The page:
Photo by Martina Almeida
Broadcast journalist and PBS NewsHour anchor Judy Woodruff headlined as this year’s Maverick lecturer. e audience greeted her with a standing ovation from the moment she walked on stage. Much of the lecture was spent explaining national politics from analyzing several of the democratic candidates to explaining the ongoing impeachment process for U.S. president Donald Trump. Woodruff’s overarching theme was that journalists are essential to a democracy and that they must be held accountable.
The Office of Alumni Relations works with the Scanlan Foundation to select the speaker. Michelle Bartonico, assistant vice president for Strategic Communications and Marketing, also worked with the groups to choose Woodruff. According to Bartonico, the Maverick Lecture’s popularity has grown significantly over the last few years.
“The Maverick Lecture typically occurs in Stieren eater, but with the growing popularity of this lecture series, the decision was made to move the Woodruff event to Laurie [Auditorium]. is was arguably our most attended Maverick Lectures in its history including the viewership on Tiger Network where people watched from around the world,” Bartonico wrote in an email interview.
According to Bartonico, the team hopes to bring speakers that will engage the Trinity community and the extended community.
“We target audience includes the campus and external community. It is always our primary goal to bring relevant, renowned speakers who can provide the community a window to the world. We are proud to do this as a free event. External to the Trinity community, our key audience included individuals interested in politics and the PBS NewsHour,” Bartonico wrote in an email interview.
The lecture began with an introduction given by University president Danny Anderson that focused on acknowledging the Salome and William Scanlan Foundation which funds the Maverick lecture in memory of Maury Maverick, a San Antonio native and journalist.
Following the introduction, Woodruff discussed the ongoing interviews and impeachment hearing happening on Capitol Hill. She emphasized that the political climate is more tumultuous than ever.
“Right now is one of it not the most extraordinary and unpredictable times that I or my colleagues have ever seen,” Woodruff said in her lecture.
Further, Woodruff highlighted the importance of journalism and civic engagement in today’s political climate. As a journalist, she asserted that readers must be able to trust their news sources and that it is up to journalists to gain that trust.
“We know in the end all we have is our credibility. Having said that, this is a challenging time for Washington. The work of journalists is on the line now and so is the responsibility of the American people,” Woodruff said.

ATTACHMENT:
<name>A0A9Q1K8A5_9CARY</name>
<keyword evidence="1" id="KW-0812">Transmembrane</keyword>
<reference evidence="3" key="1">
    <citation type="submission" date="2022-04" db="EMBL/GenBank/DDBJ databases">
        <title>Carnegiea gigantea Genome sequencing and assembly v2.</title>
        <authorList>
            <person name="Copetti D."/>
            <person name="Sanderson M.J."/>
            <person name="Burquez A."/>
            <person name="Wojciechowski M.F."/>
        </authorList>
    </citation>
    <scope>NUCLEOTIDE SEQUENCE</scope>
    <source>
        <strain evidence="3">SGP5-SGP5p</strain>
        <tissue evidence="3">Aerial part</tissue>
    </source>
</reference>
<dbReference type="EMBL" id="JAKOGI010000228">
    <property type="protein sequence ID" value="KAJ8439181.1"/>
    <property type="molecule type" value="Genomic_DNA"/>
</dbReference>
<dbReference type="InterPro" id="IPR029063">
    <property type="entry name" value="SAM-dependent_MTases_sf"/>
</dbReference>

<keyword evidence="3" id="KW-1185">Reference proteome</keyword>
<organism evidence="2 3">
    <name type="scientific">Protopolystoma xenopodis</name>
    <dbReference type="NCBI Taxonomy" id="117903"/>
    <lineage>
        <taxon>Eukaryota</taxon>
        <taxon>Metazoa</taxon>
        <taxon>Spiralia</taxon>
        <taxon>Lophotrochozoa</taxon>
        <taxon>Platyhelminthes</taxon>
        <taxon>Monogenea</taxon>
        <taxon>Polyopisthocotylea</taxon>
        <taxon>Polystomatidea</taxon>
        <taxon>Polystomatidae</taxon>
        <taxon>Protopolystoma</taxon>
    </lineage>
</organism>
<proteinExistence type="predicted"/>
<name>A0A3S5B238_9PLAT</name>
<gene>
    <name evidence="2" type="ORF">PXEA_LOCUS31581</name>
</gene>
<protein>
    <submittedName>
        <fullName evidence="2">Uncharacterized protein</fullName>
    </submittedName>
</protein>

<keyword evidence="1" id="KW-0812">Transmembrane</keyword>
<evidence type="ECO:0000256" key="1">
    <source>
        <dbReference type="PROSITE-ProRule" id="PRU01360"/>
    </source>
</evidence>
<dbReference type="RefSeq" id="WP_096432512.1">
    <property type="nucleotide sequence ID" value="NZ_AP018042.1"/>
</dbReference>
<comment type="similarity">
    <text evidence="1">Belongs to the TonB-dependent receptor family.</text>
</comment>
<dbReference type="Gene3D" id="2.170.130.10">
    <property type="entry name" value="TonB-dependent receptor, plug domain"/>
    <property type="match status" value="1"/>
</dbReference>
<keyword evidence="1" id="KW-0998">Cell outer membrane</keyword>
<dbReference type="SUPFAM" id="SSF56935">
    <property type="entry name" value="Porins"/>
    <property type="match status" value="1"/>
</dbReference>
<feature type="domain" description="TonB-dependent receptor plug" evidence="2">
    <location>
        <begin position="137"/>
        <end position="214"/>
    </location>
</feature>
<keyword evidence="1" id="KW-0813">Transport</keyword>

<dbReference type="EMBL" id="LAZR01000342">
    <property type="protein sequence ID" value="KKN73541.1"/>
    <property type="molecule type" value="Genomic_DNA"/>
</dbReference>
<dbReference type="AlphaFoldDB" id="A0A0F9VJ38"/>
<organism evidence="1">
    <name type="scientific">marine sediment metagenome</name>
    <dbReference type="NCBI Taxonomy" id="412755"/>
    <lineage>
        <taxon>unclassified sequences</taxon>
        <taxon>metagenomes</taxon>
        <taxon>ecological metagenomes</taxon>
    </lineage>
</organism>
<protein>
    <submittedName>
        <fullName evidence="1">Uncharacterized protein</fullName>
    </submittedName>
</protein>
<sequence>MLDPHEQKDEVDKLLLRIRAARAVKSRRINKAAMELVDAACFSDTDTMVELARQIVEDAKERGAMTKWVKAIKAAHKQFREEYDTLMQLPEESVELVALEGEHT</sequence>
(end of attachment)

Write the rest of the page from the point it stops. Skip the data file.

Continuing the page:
Though Woodruff believes that some media sources have begun to cherry pick information and have not remained neutral in their reporting, she pointed out that there are many reporters working to obtain the facts.
“Clearly we slip up at times but our bottom line — my bottom line — is committed to the facts,” Woodruff said.
Later in her lecture, Woodruff spoke in detail about several potential Democratic presidential candidates, including Pete Buttigieg, Joe Biden and Elizabeth Warren.
“I never rule out anything out but it looks like right now to be the rest of the democrats have a very steep hill to climb,” Woodruff said.
Towards the end of the lecture, Woodruff called on the audience to remain civically engaged and aware.
“Please stay tuned. It’s all important. It matters. It’s unfolding before our very eyes, and we’re counting on you, the American people, to make this critical decision as we do every four years. And as you do, please hold us, the press, responsible,” Woodruff said.
Caroline Wheat, 1986 alumna, was excited to hear from a national figure on the issues she cared about.
“I do [public relations] for a living, so I was interested to hear a point of view from somebody who is on the front lines. I feel like the media is under siege. I do think that they are important to the checks and balances of our society, so I wanted to hear her point of view,” Wheat said.
On the same note, Julie Fisher, whose husband graduated from Trinity in 1980, appreciated the tone of the lecture.
“I think she was very impassioned about that we are just really at a critical time, and it felt like she almost gave a rallying cry to get people to really pay attention to what’s happening right now,” Fisher said.
Helia Moore-Sepulveda, whose husband graduated in 1956, believes that Woodruff’s lecture has highlighted the increase in civic engagement throughout the country.
“Trump I think has actually done the country a great service. There are so many people now who have familiarized themselves with the political arena. So many people have become interested in politics because of Trump. I do think he deserves full credit,” Moore-Sepulveda said.
| Class of 2021 | Majors: Sociology and Economics |